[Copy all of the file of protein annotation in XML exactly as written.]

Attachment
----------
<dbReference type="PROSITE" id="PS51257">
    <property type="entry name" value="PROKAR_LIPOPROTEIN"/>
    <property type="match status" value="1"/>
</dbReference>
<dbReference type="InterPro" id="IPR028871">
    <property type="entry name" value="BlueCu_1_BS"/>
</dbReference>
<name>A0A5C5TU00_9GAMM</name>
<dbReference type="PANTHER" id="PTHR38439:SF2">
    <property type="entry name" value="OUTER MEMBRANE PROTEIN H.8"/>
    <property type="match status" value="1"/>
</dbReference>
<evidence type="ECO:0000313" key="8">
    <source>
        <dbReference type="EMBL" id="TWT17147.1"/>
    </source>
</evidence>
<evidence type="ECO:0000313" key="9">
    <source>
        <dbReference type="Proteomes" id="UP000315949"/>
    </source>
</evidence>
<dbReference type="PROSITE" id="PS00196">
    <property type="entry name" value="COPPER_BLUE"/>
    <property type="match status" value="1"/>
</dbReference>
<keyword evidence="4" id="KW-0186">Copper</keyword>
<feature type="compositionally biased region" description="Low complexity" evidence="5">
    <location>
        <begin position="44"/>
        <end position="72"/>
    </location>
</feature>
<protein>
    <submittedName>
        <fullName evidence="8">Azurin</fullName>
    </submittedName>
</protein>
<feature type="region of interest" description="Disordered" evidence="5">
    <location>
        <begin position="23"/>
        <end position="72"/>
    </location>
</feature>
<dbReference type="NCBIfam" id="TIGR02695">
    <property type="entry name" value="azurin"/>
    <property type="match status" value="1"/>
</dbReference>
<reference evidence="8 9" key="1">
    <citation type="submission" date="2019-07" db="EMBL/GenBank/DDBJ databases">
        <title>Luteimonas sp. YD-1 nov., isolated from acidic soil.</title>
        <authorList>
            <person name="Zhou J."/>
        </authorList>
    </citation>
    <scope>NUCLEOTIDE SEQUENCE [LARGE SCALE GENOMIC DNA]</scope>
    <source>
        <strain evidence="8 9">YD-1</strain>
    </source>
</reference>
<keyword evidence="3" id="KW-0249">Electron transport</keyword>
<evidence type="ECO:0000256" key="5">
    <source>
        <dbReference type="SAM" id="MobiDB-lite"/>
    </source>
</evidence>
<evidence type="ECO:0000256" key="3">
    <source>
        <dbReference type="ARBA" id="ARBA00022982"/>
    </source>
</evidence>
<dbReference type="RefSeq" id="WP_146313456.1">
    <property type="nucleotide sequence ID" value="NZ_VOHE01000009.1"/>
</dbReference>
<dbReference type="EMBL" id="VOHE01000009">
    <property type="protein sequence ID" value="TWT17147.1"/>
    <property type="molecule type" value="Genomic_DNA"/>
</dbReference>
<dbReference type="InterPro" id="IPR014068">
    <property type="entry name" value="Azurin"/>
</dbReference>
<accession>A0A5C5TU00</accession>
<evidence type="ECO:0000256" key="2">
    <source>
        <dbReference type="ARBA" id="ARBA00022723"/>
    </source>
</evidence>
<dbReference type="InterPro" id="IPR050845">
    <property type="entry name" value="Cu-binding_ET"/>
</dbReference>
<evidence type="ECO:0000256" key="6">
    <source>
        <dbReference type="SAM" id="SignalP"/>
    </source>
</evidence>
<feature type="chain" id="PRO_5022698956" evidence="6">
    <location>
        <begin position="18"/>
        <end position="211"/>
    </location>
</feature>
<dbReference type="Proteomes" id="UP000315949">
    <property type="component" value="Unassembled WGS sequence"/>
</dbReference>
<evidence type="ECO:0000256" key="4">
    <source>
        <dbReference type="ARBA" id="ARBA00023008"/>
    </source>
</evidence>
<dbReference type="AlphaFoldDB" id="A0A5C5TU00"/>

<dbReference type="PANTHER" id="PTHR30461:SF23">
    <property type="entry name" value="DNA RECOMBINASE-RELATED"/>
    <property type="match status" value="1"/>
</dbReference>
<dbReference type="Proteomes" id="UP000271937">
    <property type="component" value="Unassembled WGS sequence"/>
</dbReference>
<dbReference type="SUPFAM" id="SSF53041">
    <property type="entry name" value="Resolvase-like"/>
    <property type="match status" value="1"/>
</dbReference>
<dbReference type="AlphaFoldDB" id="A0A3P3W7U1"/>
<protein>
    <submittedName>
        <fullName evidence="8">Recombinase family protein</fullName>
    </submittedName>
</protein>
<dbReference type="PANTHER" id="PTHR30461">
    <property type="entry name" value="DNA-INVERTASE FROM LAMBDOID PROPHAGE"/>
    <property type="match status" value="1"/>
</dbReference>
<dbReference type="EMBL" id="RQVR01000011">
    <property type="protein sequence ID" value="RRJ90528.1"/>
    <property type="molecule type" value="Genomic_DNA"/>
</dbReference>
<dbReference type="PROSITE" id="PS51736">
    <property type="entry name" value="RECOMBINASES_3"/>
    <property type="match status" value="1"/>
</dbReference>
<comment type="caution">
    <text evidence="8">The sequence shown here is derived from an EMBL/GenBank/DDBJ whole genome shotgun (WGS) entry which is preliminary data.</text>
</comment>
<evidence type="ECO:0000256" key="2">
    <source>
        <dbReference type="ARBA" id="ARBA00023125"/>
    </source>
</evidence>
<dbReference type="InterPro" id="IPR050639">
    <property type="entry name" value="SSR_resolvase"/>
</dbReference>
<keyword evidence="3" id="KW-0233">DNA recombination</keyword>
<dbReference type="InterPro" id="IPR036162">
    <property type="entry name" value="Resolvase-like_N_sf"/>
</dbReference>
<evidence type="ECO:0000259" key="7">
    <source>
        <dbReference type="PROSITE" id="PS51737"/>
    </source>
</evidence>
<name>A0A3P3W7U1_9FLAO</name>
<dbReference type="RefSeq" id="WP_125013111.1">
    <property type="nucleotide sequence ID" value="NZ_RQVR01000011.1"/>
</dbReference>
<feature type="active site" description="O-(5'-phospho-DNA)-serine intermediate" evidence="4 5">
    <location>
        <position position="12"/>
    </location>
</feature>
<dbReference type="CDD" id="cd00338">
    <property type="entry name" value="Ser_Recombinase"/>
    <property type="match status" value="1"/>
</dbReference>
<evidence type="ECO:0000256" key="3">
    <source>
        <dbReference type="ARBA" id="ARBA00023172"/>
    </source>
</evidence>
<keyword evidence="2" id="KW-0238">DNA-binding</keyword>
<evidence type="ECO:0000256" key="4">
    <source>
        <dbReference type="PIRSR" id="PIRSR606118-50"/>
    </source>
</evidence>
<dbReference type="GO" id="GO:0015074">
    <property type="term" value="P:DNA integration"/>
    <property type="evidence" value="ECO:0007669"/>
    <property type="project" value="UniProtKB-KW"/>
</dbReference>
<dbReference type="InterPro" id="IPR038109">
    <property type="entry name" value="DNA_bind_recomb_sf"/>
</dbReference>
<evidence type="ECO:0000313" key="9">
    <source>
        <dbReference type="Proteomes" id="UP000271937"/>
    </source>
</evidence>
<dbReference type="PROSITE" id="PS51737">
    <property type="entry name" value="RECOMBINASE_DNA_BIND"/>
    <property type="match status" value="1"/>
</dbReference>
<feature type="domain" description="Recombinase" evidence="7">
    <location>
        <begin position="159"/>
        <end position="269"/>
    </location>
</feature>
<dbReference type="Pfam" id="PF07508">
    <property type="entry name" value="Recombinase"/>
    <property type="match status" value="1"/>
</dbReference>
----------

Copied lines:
<dbReference type="PROSITE" id="PS51257">
    <property type="entry name" value="PROKAR_LIPOPROTEIN"/>
    <property type="match status" value="1"/>
</dbReference>
<dbReference type="InterPro" id="IPR028871">
    <property type="entry name" value="BlueCu_1_BS"/>
</dbReference>
<name>A0A5C5TU00_9GAMM</name>
<dbReference type="PANTHER" id="PTHR38439:SF2">
    <property type="entry name" value="OUTER MEMBRANE PROTEIN H.8"/>
    <property type="match status" value="1"/>
</dbReference>
<evidence type="ECO:0000313" key="8">
    <source>
        <dbReference type="EMBL" id="TWT17147.1"/>
    </source>
</evidence>
<evidence type="ECO:0000313" key="9">
    <source>
        <dbReference type="Proteomes" id="UP000315949"/>
    </source>
</evidence>
<dbReference type="PROSITE" id="PS00196">
    <property type="entry name" value="COPPER_BLUE"/>
    <property type="match status" value="1"/>
</dbReference>
<keyword evidence="4" id="KW-0186">Copper</keyword>
<feature type="compositionally biased region" description="Low complexity" evidence="5">
    <location>
        <begin position="44"/>
        <end position="72"/>
    </location>
</feature>
<protein>
    <submittedName>
        <fullName evidence="8">Azurin</fullName>
    </submittedName>
</protein>
<feature type="region of interest" description="Disordered" evidence="5">
    <location>
        <begin position="23"/>
        <end position="72"/>
    </location>
</feature>
<dbReference type="NCBIfam" id="TIGR02695">
    <property type="entry name" value="azurin"/>
    <property type="match status" value="1"/>
</dbReference>
<reference evidence="8 9" key="1">
    <citation type="submission" date="2019-07" db="EMBL/GenBank/DDBJ databases">
        <title>Luteimonas sp. YD-1 nov., isolated from acidic soil.</title>
        <authorList>
            <person name="Zhou J."/>
        </authorList>
    </citation>
    <scope>NUCLEOTIDE SEQUENCE [LARGE SCALE GENOMIC DNA]</scope>
    <source>
        <strain evidence="8 9">YD-1</strain>
    </source>
</reference>
<keyword evidence="3" id="KW-0249">Electron transport</keyword>
<evidence type="ECO:0000256" key="5">
    <source>
        <dbReference type="SAM" id="MobiDB-lite"/>
    </source>
</evidence>
<evidence type="ECO:0000256" key="3">
    <source>
        <dbReference type="ARBA" id="ARBA00022982"/>
    </source>
</evidence>
<dbReference type="RefSeq" id="WP_146313456.1">
    <property type="nucleotide sequence ID" value="NZ_VOHE01000009.1"/>
</dbReference>
<dbReference type="EMBL" id="VOHE01000009">
    <property type="protein sequence ID" value="TWT17147.1"/>
    <property type="molecule type" value="Genomic_DNA"/>
</dbReference>
<dbReference type="InterPro" id="IPR014068">
    <property type="entry name" value="Azurin"/>
</dbReference>
<accession>A0A5C5TU00</accession>
<evidence type="ECO:0000256" key="2">
    <source>
        <dbReference type="ARBA" id="ARBA00022723"/>
    </source>
</evidence>
<dbReference type="InterPro" id="IPR050845">
    <property type="entry name" value="Cu-binding_ET"/>
</dbReference>
<evidence type="ECO:0000256" key="6">
    <source>
        <dbReference type="SAM" id="SignalP"/>
    </source>
</evidence>
<feature type="chain" id="PRO_5022698956" evidence="6">
    <location>
        <begin position="18"/>
        <end position="211"/>
    </location>
</feature>
<dbReference type="Proteomes" id="UP000315949">
    <property type="component" value="Unassembled WGS sequence"/>
</dbReference>
<evidence type="ECO:0000256" key="4">
    <source>
        <dbReference type="ARBA" id="ARBA00023008"/>
    </source>
</evidence>
<dbReference type="AlphaFoldDB" id="A0A5C5TU00"/>

<dbReference type="PANTHER" id="PTHR30461:SF23">
    <property type="entry name" value="DNA RECOMBINASE-RELATED"/>
    <property type="match status" value="1"/>
</dbReference>
<dbReference type="Proteomes" id="UP000271937">
    <property type="component" value="Unassembled WGS sequence"/>
</dbReference>
<dbReference type="SUPFAM" id="SSF53041">
    <property type="entry name" value="Resolvase-like"/>
    <property type="match status" value="1"/>
</dbReference>
<dbReference type="AlphaFoldDB" id="A0A3P3W7U1"/>
<protein>
    <submittedName>
        <fullName evidence="8">Recombinase family protein</fullName>
    </submittedName>
</protein>
<dbReference type="PANTHER" id="PTHR30461">
    <property type="entry name" value="DNA-INVERTASE FROM LAMBDOID PROPHAGE"/>
    <property type="match status" value="1"/>
</dbReference>
<dbReference type="EMBL" id="RQVR01000011">
    <property type="protein sequence ID" value="RRJ90528.1"/>
    <property type="molecule type" value="Genomic_DNA"/>
</dbReference>
<dbReference type="PROSITE" id="PS51736">
    <property type="entry name" value="RECOMBINASES_3"/>
    <property type="match status" value="1"/>
</dbReference>
<comment type="caution">
    <text evidence="8">The sequence shown here is derived from an EMBL/GenBank/DDBJ whole genome shotgun (WGS) entry which is preliminary data.</text>
</comment>
<evidence type="ECO:0000256" key="2">
    <source>
        <dbReference type="ARBA" id="ARBA00023125"/>
    </source>
</evidence>
<dbReference type="InterPro" id="IPR050639">
    <property type="entry name" value="SSR_resolvase"/>
</dbReference>
<keyword evidence="3" id="KW-0233">DNA recombination</keyword>
<dbReference type="InterPro" id="IPR036162">
    <property type="entry name" value="Resolvase-like_N_sf"/>
</dbReference>
<evidence type="ECO:0000259" key="7">
    <source>
        <dbReference type="PROSITE" id="PS51737"/>
    </source>
</evidence>
<name>A0A3P3W7U1_9FLAO</name>
<dbReference type="RefSeq" id="WP_125013111.1">
    <property type="nucleotide sequence ID" value="NZ_RQVR01000011.1"/>
</dbReference>
<feature type="active site" description="O-(5'-phospho-DNA)-serine intermediate" evidence="4 5">
    <location>
        <position position="12"/>
    </location>
</feature>
<dbReference type="CDD" id="cd00338">
    <property type="entry name" value="Ser_Recombinase"/>
    <property type="match status" value="1"/>
</dbReference>
<evidence type="ECO:0000256" key="3">
    <source>
        <dbReference type="ARBA" id="ARBA00023172"/>
    </source>
</evidence>
<keyword evidence="2" id="KW-0238">DNA-binding</keyword>
<evidence type="ECO:0000256" key="4">
    <source>
        <dbReference type="PIRSR" id="PIRSR606118-50"/>
    </source>
</evidence>
<dbReference type="GO" id="GO:0015074">
    <property type="term" value="P:DNA integration"/>
    <property type="evidence" value="ECO:0007669"/>
    <property type="project" value="UniProtKB-KW"/>
</dbReference>
<dbReference type="InterPro" id="IPR038109">
    <property type="entry name" value="DNA_bind_recomb_sf"/>
</dbReference>
<evidence type="ECO:0000313" key="9">
    <source>
        <dbReference type="Proteomes" id="UP000271937"/>
    </source>
</evidence>
<dbReference type="PROSITE" id="PS51737">
    <property type="entry name" value="RECOMBINASE_DNA_BIND"/>
    <property type="match status" value="1"/>
</dbReference>
<feature type="domain" description="Recombinase" evidence="7">
    <location>
        <begin position="159"/>
        <end position="269"/>
    </location>
</feature>
<dbReference type="Pfam" id="PF07508">
    <property type="entry name" value="Recombinase"/>
    <property type="match status" value="1"/>
</dbReference>